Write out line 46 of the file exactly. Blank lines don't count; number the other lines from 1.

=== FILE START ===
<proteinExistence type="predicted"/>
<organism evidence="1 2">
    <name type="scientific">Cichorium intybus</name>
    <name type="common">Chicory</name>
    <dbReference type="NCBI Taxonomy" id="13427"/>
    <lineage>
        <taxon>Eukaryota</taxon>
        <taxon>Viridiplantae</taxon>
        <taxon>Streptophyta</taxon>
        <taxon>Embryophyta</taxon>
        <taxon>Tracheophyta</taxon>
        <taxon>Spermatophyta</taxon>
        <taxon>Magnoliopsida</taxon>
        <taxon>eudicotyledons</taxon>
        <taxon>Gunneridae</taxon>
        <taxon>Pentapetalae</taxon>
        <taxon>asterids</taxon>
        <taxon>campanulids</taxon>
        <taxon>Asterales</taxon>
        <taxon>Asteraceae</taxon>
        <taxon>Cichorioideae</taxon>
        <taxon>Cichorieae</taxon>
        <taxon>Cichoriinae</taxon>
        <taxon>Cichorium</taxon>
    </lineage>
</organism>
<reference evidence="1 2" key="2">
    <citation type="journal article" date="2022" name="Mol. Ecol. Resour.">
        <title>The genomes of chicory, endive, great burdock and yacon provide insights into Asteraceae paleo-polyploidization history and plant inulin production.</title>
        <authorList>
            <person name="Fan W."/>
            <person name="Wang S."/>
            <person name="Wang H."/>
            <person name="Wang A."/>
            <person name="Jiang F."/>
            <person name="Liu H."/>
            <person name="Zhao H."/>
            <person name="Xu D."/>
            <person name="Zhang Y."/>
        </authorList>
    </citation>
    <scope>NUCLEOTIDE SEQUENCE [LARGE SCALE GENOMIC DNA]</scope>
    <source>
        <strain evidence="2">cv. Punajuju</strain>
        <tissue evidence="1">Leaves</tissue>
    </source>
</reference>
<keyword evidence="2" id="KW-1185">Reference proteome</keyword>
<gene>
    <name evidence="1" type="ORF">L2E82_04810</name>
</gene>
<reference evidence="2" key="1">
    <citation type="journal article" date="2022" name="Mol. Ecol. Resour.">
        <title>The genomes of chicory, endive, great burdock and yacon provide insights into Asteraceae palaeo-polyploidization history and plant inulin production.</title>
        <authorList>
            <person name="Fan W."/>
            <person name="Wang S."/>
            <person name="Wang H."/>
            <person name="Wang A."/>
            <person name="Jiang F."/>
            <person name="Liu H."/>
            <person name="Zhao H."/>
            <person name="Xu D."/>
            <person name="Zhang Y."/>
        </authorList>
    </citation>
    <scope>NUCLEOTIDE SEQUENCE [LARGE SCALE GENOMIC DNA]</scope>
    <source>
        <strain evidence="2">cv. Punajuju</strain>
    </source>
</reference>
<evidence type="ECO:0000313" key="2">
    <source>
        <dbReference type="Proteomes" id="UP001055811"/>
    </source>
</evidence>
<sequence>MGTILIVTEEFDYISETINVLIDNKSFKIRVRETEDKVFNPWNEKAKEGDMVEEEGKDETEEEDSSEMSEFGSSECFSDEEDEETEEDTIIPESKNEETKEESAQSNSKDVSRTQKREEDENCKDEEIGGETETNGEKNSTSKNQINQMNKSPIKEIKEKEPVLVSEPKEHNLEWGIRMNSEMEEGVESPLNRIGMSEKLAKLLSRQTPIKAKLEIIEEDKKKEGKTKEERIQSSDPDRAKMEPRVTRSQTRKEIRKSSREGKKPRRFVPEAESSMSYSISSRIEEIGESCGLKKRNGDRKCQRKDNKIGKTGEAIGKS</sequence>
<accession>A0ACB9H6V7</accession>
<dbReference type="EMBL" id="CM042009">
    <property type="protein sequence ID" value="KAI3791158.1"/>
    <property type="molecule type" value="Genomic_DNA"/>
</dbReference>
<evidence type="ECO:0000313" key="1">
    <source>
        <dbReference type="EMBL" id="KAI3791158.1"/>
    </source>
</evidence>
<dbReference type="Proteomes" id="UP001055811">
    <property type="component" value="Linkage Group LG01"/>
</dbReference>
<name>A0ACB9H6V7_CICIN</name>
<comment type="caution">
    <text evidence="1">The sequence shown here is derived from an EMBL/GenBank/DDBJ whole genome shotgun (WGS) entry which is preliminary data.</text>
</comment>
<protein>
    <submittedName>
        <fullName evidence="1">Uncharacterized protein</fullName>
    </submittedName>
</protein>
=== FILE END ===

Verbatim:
    </source>